Mr. Gabriel said, "One of the things I loved about it is that Robert has a lot of technicians and crafts- people at the center, so an idea could be conceived in the morning and performed that evening." It is helpful, Mr. Lepage said, to have people come on board in the middle of the process: "Working on a scene called `P for Papa,' two actresses immediately go into a psychological relationship with their father. Then Peter comes in and says, `I see "P for Papa" in relation to the origin of man. Who are the forefathers?' Suddenly you shift your perception."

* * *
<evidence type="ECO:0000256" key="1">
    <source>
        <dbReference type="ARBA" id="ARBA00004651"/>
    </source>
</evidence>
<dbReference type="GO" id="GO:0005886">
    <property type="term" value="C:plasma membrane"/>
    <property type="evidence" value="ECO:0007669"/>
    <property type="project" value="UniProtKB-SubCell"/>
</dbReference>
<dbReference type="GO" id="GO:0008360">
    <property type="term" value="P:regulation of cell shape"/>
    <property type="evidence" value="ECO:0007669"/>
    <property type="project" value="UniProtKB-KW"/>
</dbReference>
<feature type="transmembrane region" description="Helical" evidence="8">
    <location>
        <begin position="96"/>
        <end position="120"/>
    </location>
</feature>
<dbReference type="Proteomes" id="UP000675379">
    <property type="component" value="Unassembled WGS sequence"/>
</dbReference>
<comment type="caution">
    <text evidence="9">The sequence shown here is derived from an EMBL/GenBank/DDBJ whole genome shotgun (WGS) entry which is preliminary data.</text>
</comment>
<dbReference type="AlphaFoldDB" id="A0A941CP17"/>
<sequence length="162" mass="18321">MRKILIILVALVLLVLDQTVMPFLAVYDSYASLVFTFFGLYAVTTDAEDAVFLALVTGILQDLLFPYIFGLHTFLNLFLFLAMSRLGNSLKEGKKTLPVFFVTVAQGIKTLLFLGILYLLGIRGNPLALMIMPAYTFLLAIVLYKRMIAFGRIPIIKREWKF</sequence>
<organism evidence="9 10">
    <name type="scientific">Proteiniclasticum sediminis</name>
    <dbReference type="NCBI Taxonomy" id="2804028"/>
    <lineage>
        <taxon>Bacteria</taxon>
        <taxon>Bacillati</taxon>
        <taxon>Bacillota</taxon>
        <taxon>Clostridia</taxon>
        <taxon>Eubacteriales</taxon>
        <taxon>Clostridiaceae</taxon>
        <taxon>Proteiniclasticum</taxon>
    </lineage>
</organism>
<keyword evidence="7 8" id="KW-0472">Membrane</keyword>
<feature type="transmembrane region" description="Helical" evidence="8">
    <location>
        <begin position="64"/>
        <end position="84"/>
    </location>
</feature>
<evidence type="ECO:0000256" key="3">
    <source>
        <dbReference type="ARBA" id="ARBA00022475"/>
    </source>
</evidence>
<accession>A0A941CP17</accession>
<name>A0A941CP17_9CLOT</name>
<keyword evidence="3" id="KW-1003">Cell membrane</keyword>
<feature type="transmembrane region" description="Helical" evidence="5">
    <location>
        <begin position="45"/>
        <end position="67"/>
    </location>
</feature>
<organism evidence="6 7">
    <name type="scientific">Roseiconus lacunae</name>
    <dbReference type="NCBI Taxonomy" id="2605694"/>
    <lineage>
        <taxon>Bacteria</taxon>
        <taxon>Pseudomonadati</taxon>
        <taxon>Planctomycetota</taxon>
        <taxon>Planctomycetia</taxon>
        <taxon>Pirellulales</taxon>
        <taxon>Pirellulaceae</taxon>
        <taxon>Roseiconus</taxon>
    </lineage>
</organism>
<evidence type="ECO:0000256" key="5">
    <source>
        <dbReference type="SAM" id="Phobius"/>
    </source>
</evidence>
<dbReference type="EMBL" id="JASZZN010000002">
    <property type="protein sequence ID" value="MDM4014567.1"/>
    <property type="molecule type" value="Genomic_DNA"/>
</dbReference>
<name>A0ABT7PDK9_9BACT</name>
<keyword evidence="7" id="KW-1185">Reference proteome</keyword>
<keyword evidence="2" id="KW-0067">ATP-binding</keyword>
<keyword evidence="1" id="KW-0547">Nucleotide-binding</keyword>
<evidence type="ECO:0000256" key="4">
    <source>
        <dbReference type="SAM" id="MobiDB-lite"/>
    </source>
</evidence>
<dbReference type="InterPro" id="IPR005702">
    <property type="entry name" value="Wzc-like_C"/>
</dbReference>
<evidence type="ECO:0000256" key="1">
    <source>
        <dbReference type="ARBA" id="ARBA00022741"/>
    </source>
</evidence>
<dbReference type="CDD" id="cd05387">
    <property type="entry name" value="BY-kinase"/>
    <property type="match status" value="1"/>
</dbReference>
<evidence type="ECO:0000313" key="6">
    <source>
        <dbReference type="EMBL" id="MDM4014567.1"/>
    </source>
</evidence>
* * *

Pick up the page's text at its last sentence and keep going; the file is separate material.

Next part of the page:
"Zulu Time" is a natural extension of Mr. Lepage's passion for making worlds collide both in the rehearsal studio and onstage. "The Far Side of the Moon" included original music by Laurie Anderson and puppets — part prop, part metaphor — designed by Pierre Robitaille and Sylvie Courbron. And on his previous visit to New York Mr. Lepage brought "Geometry of Miracles," a play about the relationship between the architect Frank Lloyd Wright and the mystic philosopher G. I. Gurdjieff. Mr. Lepage has a vision of theater as a site for convergence. "I've worked a lot in opera the last couple of years," he said, "and I've learned that opera today is this mundane, corporate event about people who have money and status. The artists who participate are fantastic, talented, amazing, stimulating, but there's something about opera that is perceived the wrong way. Up until the middle of the 20th century, opera was the big multimedia mother art. It was the place where architecture met literature, music, choreography, you name it. It was about having the best of this and the best of that. But over time, it stopped inviting others in.